Khadija Charif, a student at MCTC and the daughter of Somali immigrants, performed her poem “She Woke Up” at the Refugee Crisis forum at Macalester College recently. As part of our community here at MCTC, Charif advocates for refugees struggling to find safety. The original story is available at this link, is posted in its entirety below.
Plight of Modern Refugees Strikes a Chord for Immigrant Artists
By Laura Yuen
When Khadija Charif performs a poem about a Syrian refugee woman, her mind races to the image that inspired it: a video of a panicked mother searching for her lost child and husband along the family’s journey to safety.
Charif, the daughter of Somali immigrants, said her own mother was moved by the same image.
“My mom found it so, so, so touching, to see a mother and a wife going through that struggle — and here she was, blessed enough to have her family with her,” Charif said.
Charif will perform the poem Thursday evening at a forum where young Minnesota artists will draw from their personal experiences in response to the Syrian refugee crisis. The state is home to a vast refugee community whose own stories of escape and rebuilding may ring familiar to the most recent exiles from Syria.
“It kind of hits home,” said Charif’s mentor, Somali-American photographer Mohamud Mumin, referring to the current crisis. “It’s something that we empathize [with], and know firsthand.”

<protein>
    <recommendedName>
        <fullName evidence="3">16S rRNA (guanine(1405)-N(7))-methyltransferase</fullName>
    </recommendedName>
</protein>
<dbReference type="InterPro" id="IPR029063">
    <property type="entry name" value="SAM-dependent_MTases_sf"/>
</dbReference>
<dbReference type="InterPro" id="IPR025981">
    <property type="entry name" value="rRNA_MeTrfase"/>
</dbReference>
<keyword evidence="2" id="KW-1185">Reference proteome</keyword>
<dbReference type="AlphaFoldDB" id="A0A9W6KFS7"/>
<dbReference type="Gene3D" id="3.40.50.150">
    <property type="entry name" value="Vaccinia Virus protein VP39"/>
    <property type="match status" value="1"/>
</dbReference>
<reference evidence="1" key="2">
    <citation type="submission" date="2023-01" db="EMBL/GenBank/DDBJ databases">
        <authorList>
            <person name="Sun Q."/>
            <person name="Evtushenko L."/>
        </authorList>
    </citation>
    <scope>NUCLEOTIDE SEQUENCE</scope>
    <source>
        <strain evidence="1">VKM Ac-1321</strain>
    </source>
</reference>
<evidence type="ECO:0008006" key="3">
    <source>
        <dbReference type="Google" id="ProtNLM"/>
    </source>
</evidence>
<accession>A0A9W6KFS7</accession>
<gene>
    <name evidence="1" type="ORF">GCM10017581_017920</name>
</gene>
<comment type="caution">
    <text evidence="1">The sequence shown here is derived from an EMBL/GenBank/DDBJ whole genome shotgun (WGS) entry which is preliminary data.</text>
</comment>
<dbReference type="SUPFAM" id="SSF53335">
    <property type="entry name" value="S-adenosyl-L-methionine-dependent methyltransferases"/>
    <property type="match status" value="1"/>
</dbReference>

Mumin also mentored another artist presenter, Muna Ahmed, 22, who is majoring in neuroscience and psychology at the University of Minnesota. For the past year, she has been photographing Twin Cities refugees from all over the world and listening to their stories.
Ahmed, a Somali-American born in Yemen, said she could relate to the act of leaving one’s homeland and adapting to a new place and culture. She said that through her photography, she wants to help connect the broader public to the plight of the refugees.
“I think anyone, not necessarily even immigrants, can connect and understand having to be vulnerable, and needing help, and seeking it, regardless of things holding you back,” Ahmed said.
Thursday’s event will also feature speakers from Macalester College, the Minneapolis-based American Refugee Committee and the resettlement group International Institute of Minnesota. The forum is a collaboration among the college, Public Radio International and the group Gazillion Strong.
Charif, a student at Minneapolis Community and Technical College, considers herself lucky; her family left Somalia before civil war erupted in the early 1990s. After that, mother and father were separated for several years while her dad lived in the United States, working to provide for his family in Belgium.
But Charif’s family has seen its share of loss, too. Her younger brother, Abdullahi, drowned last year during a swimming class at St. Louis Park Middle School.
Charif’s grief hasn’t stopped her from advocating for others across the globe struggling to find safe refuge.
“We’re hoping to bring awareness toward the crisis,” she said, “and also to have a ripple effect.”
The forum starts at 4:45 p.m. at John B. Davis Lecture Hall, Ruth Stricker Dayton Campus Center, Macalester College, 1600 Grand Ave., St. Paul. For more information, visit the event’s Facebook page.